Primary Instrument: Saxophone
According to famed jazz writer Nat Hentoff, alto saxophonist and composer Sarah Manning can swing as naturally as she breathes--an enlivening presence in the new generation of jazz makers. Manning plays--and writes--in what is unmistakably her own voice. Her singular dedication to developing that voice distinguishes her from her peers, and illuminates a path rife with intrigue.
Originally from New England and now a Brooklyn resident, Manning immersed herself in jazz at a young age, playing in the combo at Hartford's Artist Collective as a high school junior, a school founded by the great saxophonist Jackie McLean. McLean covered his ears in mock horror at her purposely-dissonant arranging debut, but encouraged the teen and she kept writing. A full scholarship at Interlochen Arts Academy for her senior year in high school led to her acceptance into the Jazz Studies Program at William Paterson College, directed by bassist Rufus Reid. In search of an interdisciplinary education, she left William Paterson after two years and got her degree in Women’s Studies from Smith College in Massachusetts. It was in Massachusetts that she was able to study with Dr. Yusef Lateef, whose emphasis on searching for one’s own voice in music gave her the courage to pursue her own path.
That path took her to the San Francisco Bay Area in 2002. While living on the West Coast, Manning produced two albums as a composer and bandleader and performed at top venues from Yoshi’s in Oakland to the Kuumbwa Jazz Center in Santa Cruz. Her first release, House on Eddy Street (2004), is a critically acclaimed album of her compositions with Randy Porter (piano), John Wiitala (bass), and Akira Tana (drums). In April 2005's JazzTimes, David Franklin observed, Sounding like no one but herself, she possesses a well-focused, slightly edgy tone that suits equally her firmly swinging, uptempo postbop excursions and her highly melodic slow-tempo explorations. KCSM DJ Michael Burman named it number five in his list of the top ten new releases of 2004. Her second album, Live at Yoshi's: Two Rooms Same Door, was released on ArtistShare in 2006 and features seven new compositions performed by the same quartet.
In 2010, Manning's current band will be releasing their debut on Posi-Tone Records. Featuring Art Hirahara on piano, Linda Oh on bass and Kyle Struve on drums, Shatter the Glass is bent on achieving that elusive goal in today's jazz world--a working, stable group that through rehearsals and philosophy lives and breathes on stage as a musical unit. Shatter the Glass is a sponsored project of Fractured Atlas, a nonprofit arts service organization. Through performances and advocacy, Shatter the Glass seeks to provide a strong role model of a woman-led group in the male dominated jazz industry, encourage participation in jazz by women and girls, and bring the music to a wider demographic through a transparent look at a working ensemble and presentations in non-traditional venues. Explosive musical storytellers, Shatter the Glass testifies to the power of jazz to break down barriers.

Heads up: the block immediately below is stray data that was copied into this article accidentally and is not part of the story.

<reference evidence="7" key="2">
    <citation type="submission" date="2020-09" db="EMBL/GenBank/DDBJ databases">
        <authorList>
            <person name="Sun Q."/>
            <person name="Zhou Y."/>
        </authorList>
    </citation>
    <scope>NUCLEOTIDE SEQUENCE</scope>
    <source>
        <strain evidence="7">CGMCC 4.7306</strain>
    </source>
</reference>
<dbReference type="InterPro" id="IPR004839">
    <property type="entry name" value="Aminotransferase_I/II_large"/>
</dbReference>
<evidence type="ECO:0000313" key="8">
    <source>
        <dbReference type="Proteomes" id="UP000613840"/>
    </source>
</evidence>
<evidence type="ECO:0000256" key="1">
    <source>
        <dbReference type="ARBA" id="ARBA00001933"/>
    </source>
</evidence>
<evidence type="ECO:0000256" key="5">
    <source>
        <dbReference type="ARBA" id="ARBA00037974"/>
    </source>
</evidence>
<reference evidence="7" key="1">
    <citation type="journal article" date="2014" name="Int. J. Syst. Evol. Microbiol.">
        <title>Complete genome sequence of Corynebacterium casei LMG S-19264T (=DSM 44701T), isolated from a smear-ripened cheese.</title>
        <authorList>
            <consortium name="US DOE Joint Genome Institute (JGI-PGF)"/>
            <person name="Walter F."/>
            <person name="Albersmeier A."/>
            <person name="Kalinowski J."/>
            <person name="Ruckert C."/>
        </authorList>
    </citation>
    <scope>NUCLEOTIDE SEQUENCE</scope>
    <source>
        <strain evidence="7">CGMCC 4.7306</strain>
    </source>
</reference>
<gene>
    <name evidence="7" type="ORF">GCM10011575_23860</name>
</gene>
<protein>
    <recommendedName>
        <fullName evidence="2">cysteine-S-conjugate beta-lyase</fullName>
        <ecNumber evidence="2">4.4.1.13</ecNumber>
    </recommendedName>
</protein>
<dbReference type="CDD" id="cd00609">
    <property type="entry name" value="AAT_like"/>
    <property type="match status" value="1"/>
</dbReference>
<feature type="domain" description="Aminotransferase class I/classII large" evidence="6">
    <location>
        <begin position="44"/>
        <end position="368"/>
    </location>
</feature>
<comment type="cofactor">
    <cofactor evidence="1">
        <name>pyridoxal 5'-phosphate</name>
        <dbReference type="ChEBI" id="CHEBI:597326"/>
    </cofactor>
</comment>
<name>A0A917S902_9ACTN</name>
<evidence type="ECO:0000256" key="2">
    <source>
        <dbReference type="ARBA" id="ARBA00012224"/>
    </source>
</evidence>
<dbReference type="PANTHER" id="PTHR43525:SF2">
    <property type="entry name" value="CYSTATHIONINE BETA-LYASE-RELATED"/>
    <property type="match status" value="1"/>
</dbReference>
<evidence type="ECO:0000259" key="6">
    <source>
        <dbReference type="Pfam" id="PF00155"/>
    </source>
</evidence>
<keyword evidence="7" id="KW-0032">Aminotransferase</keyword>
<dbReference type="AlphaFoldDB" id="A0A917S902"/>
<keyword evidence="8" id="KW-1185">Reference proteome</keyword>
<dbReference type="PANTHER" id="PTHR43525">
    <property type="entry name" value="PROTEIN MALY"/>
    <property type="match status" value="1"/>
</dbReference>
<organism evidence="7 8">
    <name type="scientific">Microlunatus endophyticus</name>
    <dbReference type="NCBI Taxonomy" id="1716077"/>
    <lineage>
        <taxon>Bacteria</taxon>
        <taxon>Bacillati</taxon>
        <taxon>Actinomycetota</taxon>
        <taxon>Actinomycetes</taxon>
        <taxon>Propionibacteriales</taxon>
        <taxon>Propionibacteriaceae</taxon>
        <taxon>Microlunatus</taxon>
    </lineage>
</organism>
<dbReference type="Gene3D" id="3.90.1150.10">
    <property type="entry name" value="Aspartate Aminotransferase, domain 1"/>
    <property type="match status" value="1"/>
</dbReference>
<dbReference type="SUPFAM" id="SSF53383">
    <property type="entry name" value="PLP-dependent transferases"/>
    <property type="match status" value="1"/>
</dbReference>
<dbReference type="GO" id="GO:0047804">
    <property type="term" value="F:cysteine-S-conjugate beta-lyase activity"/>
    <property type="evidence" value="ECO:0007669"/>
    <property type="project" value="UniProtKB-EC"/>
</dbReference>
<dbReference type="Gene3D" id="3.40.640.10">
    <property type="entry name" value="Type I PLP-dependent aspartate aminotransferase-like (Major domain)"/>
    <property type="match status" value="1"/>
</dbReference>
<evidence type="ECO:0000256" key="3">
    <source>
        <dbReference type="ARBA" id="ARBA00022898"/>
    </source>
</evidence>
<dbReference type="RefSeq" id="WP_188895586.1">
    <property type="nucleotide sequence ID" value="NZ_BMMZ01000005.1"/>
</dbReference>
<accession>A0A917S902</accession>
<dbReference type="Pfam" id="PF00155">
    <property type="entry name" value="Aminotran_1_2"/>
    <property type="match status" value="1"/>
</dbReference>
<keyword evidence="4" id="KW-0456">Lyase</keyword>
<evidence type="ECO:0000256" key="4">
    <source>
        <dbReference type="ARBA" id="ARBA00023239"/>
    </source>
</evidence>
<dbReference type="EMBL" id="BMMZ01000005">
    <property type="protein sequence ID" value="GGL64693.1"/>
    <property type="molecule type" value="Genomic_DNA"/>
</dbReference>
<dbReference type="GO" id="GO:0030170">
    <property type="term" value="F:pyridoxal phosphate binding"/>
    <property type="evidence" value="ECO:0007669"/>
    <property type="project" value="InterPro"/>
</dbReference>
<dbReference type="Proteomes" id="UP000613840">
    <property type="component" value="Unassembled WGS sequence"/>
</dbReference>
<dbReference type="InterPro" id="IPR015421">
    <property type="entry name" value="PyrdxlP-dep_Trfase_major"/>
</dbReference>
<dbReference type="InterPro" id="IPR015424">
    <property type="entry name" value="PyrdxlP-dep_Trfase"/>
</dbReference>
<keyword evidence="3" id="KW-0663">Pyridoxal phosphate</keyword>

”Sarah Manning can swing as naturally as she breathes--an enlivening presence in the new generation of jazz makers” --Nat Hentoff, liner notes for HOUSE ON EDDY STREET
”After more than 40 years of both performing and presenting jazz, it's very unusual and a genuine treat to hear music that's truly unique. This music represents jazz that somehow manages to move beyond typical post-bop elements.” --Bud Spangler, Grammy nominated producer
”...compelling new voice, marked by a big, bracing sound and a knack for delivering angular phrases with graceful precision” --Andrew Gilbert, Contra Costa Times
”Sounding like no one but herself, she possesses a well-focused, slightly edgy tone that suits equally her firmly swinging, uptempo postbop excursions and her highly melodic slow-tempo explorations.” --David Franklin, JazzTimes
”If there is to be jazz in our future, it'll be because of musicians like saxophonist and composer Sarah Manning. Her music is unique, ultra-modern yet steeped in tradition, and it cooks. [She] plays the horn with conviction, fire, determination, and the kind of 'knowing certainty' that usually only comes to players in their middle and later years. She's a player to listen to, starting right now.” --Jessica Williams, Pianist
”Manning vaults out of the gate with a concentration reminiscent of 1961-era ‘Trane. Breathtaking.” --Kenneth Egbert, Jazz Now